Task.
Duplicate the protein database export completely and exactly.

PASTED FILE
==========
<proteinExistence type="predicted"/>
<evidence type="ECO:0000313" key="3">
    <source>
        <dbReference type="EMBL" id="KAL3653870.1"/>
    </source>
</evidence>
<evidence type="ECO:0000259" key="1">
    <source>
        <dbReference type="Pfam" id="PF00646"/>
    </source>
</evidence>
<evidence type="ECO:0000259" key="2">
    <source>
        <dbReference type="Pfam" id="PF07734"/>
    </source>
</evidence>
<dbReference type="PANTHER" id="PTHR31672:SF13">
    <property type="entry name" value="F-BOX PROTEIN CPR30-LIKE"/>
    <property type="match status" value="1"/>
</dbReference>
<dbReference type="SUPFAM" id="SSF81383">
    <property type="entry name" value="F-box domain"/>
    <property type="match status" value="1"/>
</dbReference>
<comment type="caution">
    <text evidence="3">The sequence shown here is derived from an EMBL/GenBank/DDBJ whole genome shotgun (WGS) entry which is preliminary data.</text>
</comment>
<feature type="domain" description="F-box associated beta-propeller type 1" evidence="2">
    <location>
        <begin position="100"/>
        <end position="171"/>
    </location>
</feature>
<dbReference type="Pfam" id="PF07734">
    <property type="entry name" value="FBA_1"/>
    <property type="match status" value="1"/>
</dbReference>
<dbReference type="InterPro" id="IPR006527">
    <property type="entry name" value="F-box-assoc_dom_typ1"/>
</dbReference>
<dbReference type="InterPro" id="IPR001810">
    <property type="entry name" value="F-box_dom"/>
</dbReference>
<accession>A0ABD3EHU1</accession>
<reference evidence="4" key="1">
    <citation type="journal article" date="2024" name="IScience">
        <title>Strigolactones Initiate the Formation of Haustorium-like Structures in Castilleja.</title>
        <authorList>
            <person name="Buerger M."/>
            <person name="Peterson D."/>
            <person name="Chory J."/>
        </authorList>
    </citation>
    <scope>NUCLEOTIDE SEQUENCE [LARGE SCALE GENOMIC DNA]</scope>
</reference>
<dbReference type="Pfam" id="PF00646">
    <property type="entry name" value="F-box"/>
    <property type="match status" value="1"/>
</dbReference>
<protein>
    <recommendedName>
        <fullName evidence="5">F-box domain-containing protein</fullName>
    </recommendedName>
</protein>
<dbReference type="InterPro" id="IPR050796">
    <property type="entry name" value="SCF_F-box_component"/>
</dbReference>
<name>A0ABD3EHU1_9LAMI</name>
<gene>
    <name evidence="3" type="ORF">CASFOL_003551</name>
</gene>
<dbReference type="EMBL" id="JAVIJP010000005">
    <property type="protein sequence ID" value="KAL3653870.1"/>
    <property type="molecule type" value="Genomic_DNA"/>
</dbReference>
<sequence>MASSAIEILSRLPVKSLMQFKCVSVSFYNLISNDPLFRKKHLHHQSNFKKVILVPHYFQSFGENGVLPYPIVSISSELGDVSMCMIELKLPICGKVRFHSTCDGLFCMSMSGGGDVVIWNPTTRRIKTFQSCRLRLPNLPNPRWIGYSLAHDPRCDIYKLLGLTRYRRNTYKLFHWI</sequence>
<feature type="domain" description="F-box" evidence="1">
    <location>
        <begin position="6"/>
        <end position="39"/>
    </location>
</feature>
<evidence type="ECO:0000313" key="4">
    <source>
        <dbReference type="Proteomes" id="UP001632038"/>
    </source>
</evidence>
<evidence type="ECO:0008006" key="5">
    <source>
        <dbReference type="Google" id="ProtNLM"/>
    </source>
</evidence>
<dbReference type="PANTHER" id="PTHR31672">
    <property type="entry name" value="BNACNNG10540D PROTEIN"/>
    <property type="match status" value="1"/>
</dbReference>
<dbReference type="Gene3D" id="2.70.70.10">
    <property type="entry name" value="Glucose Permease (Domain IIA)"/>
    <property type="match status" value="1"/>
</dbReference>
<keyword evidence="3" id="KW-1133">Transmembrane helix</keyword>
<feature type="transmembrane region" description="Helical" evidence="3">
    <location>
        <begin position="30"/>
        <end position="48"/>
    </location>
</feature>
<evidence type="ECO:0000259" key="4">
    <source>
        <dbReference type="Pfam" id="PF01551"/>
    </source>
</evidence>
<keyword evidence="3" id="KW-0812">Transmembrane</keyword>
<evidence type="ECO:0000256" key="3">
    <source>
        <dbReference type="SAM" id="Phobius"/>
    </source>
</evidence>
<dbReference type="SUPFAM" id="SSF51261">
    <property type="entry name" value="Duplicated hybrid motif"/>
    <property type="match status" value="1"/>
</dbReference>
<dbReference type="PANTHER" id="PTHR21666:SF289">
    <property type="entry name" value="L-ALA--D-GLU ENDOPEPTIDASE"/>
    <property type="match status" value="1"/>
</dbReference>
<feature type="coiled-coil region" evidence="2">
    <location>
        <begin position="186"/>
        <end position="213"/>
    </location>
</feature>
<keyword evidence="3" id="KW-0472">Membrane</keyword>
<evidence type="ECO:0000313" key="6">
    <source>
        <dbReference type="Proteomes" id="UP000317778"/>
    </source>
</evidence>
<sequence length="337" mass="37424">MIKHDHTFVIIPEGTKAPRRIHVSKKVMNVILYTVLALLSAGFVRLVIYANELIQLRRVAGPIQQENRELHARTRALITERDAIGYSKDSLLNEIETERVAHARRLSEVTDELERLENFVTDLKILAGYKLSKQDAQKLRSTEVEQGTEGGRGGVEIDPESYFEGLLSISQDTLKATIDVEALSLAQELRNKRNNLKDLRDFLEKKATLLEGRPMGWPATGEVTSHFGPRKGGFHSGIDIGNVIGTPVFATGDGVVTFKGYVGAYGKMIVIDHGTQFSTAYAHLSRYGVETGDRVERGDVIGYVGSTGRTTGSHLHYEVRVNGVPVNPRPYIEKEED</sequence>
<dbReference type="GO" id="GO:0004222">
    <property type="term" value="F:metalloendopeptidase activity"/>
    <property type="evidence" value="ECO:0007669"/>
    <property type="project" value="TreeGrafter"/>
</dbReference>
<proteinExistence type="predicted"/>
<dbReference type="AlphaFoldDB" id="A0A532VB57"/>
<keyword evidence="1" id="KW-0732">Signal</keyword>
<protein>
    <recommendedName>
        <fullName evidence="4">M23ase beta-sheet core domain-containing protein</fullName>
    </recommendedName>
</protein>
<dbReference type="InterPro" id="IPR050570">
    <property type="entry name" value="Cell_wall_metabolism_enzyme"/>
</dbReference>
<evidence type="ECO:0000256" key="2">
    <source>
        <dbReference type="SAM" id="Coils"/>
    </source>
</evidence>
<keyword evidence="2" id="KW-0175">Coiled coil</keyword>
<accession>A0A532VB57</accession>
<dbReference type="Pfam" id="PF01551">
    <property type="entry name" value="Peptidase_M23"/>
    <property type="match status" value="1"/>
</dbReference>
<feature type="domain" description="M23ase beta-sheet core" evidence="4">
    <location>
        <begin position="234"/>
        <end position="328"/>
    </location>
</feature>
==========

<proteinExistence type="predicted"/>
<evidence type="ECO:0000313" key="3">
    <source>
        <dbReference type="EMBL" id="KAL3653870.1"/>
    </source>
</evidence>
<evidence type="ECO:0000259" key="1">
    <source>
        <dbReference type="Pfam" id="PF00646"/>
    </source>
</evidence>
<evidence type="ECO:0000259" key="2">
    <source>
        <dbReference type="Pfam" id="PF07734"/>
    </source>
</evidence>
<dbReference type="PANTHER" id="PTHR31672:SF13">
    <property type="entry name" value="F-BOX PROTEIN CPR30-LIKE"/>
    <property type="match status" value="1"/>
</dbReference>
<dbReference type="SUPFAM" id="SSF81383">
    <property type="entry name" value="F-box domain"/>
    <property type="match status" value="1"/>
</dbReference>
<comment type="caution">
    <text evidence="3">The sequence shown here is derived from an EMBL/GenBank/DDBJ whole genome shotgun (WGS) entry which is preliminary data.</text>
</comment>
<feature type="domain" description="F-box associated beta-propeller type 1" evidence="2">
    <location>
        <begin position="100"/>
        <end position="171"/>
    </location>
</feature>
<dbReference type="Pfam" id="PF07734">
    <property type="entry name" value="FBA_1"/>
    <property type="match status" value="1"/>
</dbReference>
<dbReference type="InterPro" id="IPR006527">
    <property type="entry name" value="F-box-assoc_dom_typ1"/>
</dbReference>
<dbReference type="InterPro" id="IPR001810">
    <property type="entry name" value="F-box_dom"/>
</dbReference>
<accession>A0ABD3EHU1</accession>
<reference evidence="4" key="1">
    <citation type="journal article" date="2024" name="IScience">
        <title>Strigolactones Initiate the Formation of Haustorium-like Structures in Castilleja.</title>
        <authorList>
            <person name="Buerger M."/>
            <person name="Peterson D."/>
            <person name="Chory J."/>
        </authorList>
    </citation>
    <scope>NUCLEOTIDE SEQUENCE [LARGE SCALE GENOMIC DNA]</scope>
</reference>
<dbReference type="Pfam" id="PF00646">
    <property type="entry name" value="F-box"/>
    <property type="match status" value="1"/>
</dbReference>
<protein>
    <recommendedName>
        <fullName evidence="5">F-box domain-containing protein</fullName>
    </recommendedName>
</protein>
<dbReference type="InterPro" id="IPR050796">
    <property type="entry name" value="SCF_F-box_component"/>
</dbReference>
<name>A0ABD3EHU1_9LAMI</name>
<gene>
    <name evidence="3" type="ORF">CASFOL_003551</name>
</gene>
<dbReference type="EMBL" id="JAVIJP010000005">
    <property type="protein sequence ID" value="KAL3653870.1"/>
    <property type="molecule type" value="Genomic_DNA"/>
</dbReference>
<sequence>MASSAIEILSRLPVKSLMQFKCVSVSFYNLISNDPLFRKKHLHHQSNFKKVILVPHYFQSFGENGVLPYPIVSISSELGDVSMCMIELKLPICGKVRFHSTCDGLFCMSMSGGGDVVIWNPTTRRIKTFQSCRLRLPNLPNPRWIGYSLAHDPRCDIYKLLGLTRYRRNTYKLFHWI</sequence>
<feature type="domain" description="F-box" evidence="1">
    <location>
        <begin position="6"/>
        <end position="39"/>
    </location>
</feature>
<evidence type="ECO:0000313" key="4">
    <source>
        <dbReference type="Proteomes" id="UP001632038"/>
    </source>
</evidence>
<evidence type="ECO:0008006" key="5">
    <source>
        <dbReference type="Google" id="ProtNLM"/>
    </source>
</evidence>
<dbReference type="PANTHER" id="PTHR31672">
    <property type="entry name" value="BNACNNG10540D PROTEIN"/>
    <property type="match status" value="1"/>
</dbReference>
<dbReference type="Gene3D" id="2.70.70.10">
    <property type="entry name" value="Glucose Permease (Domain IIA)"/>
    <property type="match status" value="1"/>
</dbReference>
<keyword evidence="3" id="KW-1133">Transmembrane helix</keyword>
<feature type="transmembrane region" description="Helical" evidence="3">
    <location>
        <begin position="30"/>
        <end position="48"/>
    </location>
</feature>
<evidence type="ECO:0000259" key="4">
    <source>
        <dbReference type="Pfam" id="PF01551"/>
    </source>
</evidence>
<keyword evidence="3" id="KW-0812">Transmembrane</keyword>
<evidence type="ECO:0000256" key="3">
    <source>
        <dbReference type="SAM" id="Phobius"/>
    </source>
</evidence>
<dbReference type="SUPFAM" id="SSF51261">
    <property type="entry name" value="Duplicated hybrid motif"/>
    <property type="match status" value="1"/>
</dbReference>
<dbReference type="PANTHER" id="PTHR21666:SF289">
    <property type="entry name" value="L-ALA--D-GLU ENDOPEPTIDASE"/>
    <property type="match status" value="1"/>
</dbReference>
<feature type="coiled-coil region" evidence="2">
    <location>
        <begin position="186"/>
        <end position="213"/>
    </location>
</feature>
<keyword evidence="3" id="KW-0472">Membrane</keyword>
<evidence type="ECO:0000313" key="6">
    <source>
        <dbReference type="Proteomes" id="UP000317778"/>
    </source>
</evidence>
<sequence length="337" mass="37424">MIKHDHTFVIIPEGTKAPRRIHVSKKVMNVILYTVLALLSAGFVRLVIYANELIQLRRVAGPIQQENRELHARTRALITERDAIGYSKDSLLNEIETERVAHARRLSEVTDELERLENFVTDLKILAGYKLSKQDAQKLRSTEVEQGTEGGRGGVEIDPESYFEGLLSISQDTLKATIDVEALSLAQELRNKRNNLKDLRDFLEKKATLLEGRPMGWPATGEVTSHFGPRKGGFHSGIDIGNVIGTPVFATGDGVVTFKGYVGAYGKMIVIDHGTQFSTAYAHLSRYGVETGDRVERGDVIGYVGSTGRTTGSHLHYEVRVNGVPVNPRPYIEKEED</sequence>
<dbReference type="GO" id="GO:0004222">
    <property type="term" value="F:metalloendopeptidase activity"/>
    <property type="evidence" value="ECO:0007669"/>
    <property type="project" value="TreeGrafter"/>
</dbReference>
<proteinExistence type="predicted"/>
<dbReference type="AlphaFoldDB" id="A0A532VB57"/>
<keyword evidence="1" id="KW-0732">Signal</keyword>
<protein>
    <recommendedName>
        <fullName evidence="4">M23ase beta-sheet core domain-containing protein</fullName>
    </recommendedName>
</protein>
<dbReference type="InterPro" id="IPR050570">
    <property type="entry name" value="Cell_wall_metabolism_enzyme"/>
</dbReference>
<evidence type="ECO:0000256" key="2">
    <source>
        <dbReference type="SAM" id="Coils"/>
    </source>
</evidence>
<keyword evidence="2" id="KW-0175">Coiled coil</keyword>
<accession>A0A532VB57</accession>
<dbReference type="Pfam" id="PF01551">
    <property type="entry name" value="Peptidase_M23"/>
    <property type="match status" value="1"/>
</dbReference>
<feature type="domain" description="M23ase beta-sheet core" evidence="4">
    <location>
        <begin position="234"/>
        <end position="328"/>
    </location>
</feature>